I have a 1988 Oldsmobile 88 with a burned out turn signal. I am trying to figure out how to reach the bulb to change it out. Can’t seem to reach it from the top. Do I pull the whole headlight assembly out? If so, how? Or is there an easier way? Maybe up on a ramp and get to it from underneath?
Turn Signal Bulb Replacement – 1988 Oldsmobile Delta 88
The replacement of all the light bulbs is straightforward. First look for the easiest way to access the connector. If you can reach under the car to the connector with your hand, then you won’t need to remove the lens assembly. When there is no way to reach the bulb or the connector, you must check for an access cover or see if the lens cover has screws. If the lens is secured by screws, removing the lens would be best access to the bulb. If the lens has no screws showing on the outside of the vehicle, then access is from the back side. Once you have access to the bulb, simply grasp the connector and turn counterclockwise to align the slots, then remove the bulb from the lens housing.
I am wanting to check my transmission fluid level and possibly change the fluid and filter but am unable to locate the dipstick or fill port. The engine is a 3.6 liter and the transmission is the 41TE type. Any advise… TKs..
No transmission oil dipstick
I only show this model coming with a 62TE transmission. Must use Mopar Automatic Transmission Fluid Plus 4 or equivalent. Will require 5.50 qts for service.
Your vehicle does not have a dipstick installed from the factory. A special tool is used to check the transmission fluid level. The transmission Oil Dipstick (special tool #9336A, Dipstick) has indicator marks every 10 mm. I have double checked to make sure this one will fit your 2012 Chrysler Town And Country. Comes complete with instructions.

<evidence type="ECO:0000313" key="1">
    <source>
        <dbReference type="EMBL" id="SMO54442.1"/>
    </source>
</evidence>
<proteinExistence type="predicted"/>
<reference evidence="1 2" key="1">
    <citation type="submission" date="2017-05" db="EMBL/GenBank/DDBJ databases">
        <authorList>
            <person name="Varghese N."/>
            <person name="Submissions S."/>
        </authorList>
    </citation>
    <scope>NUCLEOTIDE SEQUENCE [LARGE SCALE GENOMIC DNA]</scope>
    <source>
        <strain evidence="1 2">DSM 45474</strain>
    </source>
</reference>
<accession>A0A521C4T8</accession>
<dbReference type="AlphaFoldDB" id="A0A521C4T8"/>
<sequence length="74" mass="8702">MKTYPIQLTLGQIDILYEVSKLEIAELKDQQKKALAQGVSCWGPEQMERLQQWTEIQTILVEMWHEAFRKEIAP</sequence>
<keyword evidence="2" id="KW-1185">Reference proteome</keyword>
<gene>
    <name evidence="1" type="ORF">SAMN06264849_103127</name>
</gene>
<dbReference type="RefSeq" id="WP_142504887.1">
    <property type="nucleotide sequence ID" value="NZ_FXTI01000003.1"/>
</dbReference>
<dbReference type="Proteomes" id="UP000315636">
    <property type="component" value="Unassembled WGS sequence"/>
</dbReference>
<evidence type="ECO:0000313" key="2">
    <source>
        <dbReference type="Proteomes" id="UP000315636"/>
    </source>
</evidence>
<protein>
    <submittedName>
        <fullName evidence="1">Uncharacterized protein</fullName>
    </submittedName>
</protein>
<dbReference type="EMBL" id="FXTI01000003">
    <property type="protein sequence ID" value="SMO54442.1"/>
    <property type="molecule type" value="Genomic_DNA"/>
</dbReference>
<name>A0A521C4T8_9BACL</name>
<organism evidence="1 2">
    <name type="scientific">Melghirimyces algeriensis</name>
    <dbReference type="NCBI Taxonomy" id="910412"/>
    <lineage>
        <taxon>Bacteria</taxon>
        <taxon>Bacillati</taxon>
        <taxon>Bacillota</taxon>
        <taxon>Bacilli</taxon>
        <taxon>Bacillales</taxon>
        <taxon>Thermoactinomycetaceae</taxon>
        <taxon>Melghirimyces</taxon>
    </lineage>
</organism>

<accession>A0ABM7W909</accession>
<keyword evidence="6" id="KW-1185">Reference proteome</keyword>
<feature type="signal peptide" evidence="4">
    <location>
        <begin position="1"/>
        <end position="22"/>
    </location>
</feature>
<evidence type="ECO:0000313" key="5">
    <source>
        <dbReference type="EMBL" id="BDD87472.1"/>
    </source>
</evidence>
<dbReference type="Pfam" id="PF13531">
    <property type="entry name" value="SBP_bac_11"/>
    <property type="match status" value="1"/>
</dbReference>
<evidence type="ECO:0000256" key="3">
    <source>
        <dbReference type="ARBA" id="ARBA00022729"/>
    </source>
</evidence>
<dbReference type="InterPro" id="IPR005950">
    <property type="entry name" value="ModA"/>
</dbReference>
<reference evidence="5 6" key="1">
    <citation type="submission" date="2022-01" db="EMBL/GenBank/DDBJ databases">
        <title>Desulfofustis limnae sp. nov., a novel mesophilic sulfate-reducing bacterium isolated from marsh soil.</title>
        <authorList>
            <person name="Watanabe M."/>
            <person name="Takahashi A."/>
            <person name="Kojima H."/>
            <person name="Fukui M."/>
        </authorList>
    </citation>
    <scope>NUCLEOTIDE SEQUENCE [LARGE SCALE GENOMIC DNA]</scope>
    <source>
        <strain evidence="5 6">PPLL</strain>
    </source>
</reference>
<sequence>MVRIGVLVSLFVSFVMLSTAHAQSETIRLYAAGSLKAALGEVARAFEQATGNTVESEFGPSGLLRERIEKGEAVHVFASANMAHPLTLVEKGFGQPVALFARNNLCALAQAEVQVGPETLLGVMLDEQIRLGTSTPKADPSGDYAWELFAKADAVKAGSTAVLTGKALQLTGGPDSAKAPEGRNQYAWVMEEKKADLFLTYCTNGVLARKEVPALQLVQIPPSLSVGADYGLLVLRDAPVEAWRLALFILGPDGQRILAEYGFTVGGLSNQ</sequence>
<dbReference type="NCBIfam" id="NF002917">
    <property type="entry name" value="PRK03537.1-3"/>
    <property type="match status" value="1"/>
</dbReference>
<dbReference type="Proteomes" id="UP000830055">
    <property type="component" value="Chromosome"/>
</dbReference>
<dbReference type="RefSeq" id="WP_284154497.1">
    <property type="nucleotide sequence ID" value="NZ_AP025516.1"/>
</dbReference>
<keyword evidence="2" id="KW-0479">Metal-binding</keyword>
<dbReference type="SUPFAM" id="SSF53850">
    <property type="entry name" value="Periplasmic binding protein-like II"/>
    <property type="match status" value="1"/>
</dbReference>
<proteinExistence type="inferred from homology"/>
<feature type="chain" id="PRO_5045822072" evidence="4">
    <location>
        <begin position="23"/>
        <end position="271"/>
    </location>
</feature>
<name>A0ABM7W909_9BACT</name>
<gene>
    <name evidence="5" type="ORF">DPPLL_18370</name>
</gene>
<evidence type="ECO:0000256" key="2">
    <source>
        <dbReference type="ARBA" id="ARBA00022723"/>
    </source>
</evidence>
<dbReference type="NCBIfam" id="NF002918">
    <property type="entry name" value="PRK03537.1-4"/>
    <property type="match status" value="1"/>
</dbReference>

Along with fluid level, it is important to check the condition of the fluid. When the fluid smells burned, and is contaminated with metal or friction material particles, a complete transaxle recondition is probably required. Be sure to examine the fluid on the dipstick closely. If there is any doubt about its condition, drain out a sample for a double check.
MOPAR® ATF+4 (Automatic Transmission Fluid) when new is red in color. The ATF is dyed red so it can be identified from other fluids used in the vehicle such as engine oil or antifreeze. The red color is not permanent and is not an indicator of fluid condition. As the vehicle is driven, the ATF will begin to look darker in color and may eventually become brown. This is normal. ATF+4 also has a unique odor that may change with age. Consequently, odor and color cannot be used to indicate the fluid condition or the need for a fluid change.
After the fluid has been checked, seat the dipstick fully to seal out water and dirt.
I started having issues with my A/C system a while ago. It was not very strong in general and when I drove long distances, after about 20 minutes, there would be on and off cold air.
When I connected a manifold, the values with the engine off were fine but once I turned the engine on, the low side would immediately go into “retard” while the high side would read about 145 psi.
In the past, I hit an object in the front of my car, so I knew that the condenser might have an issue. It was a little bent and with a thermometer, I saw a significant difference in temperature in areas right next to each other, therefore I replaced it. However, since it still gave me the same readings, I also exchanged the compressor. The clutch had been working (actually constantly running) but I never heard it humming.
Still having the same readings.
What else could be the problem? The TXV, evaporator or orifice tube? How can I test them before attempting to replace?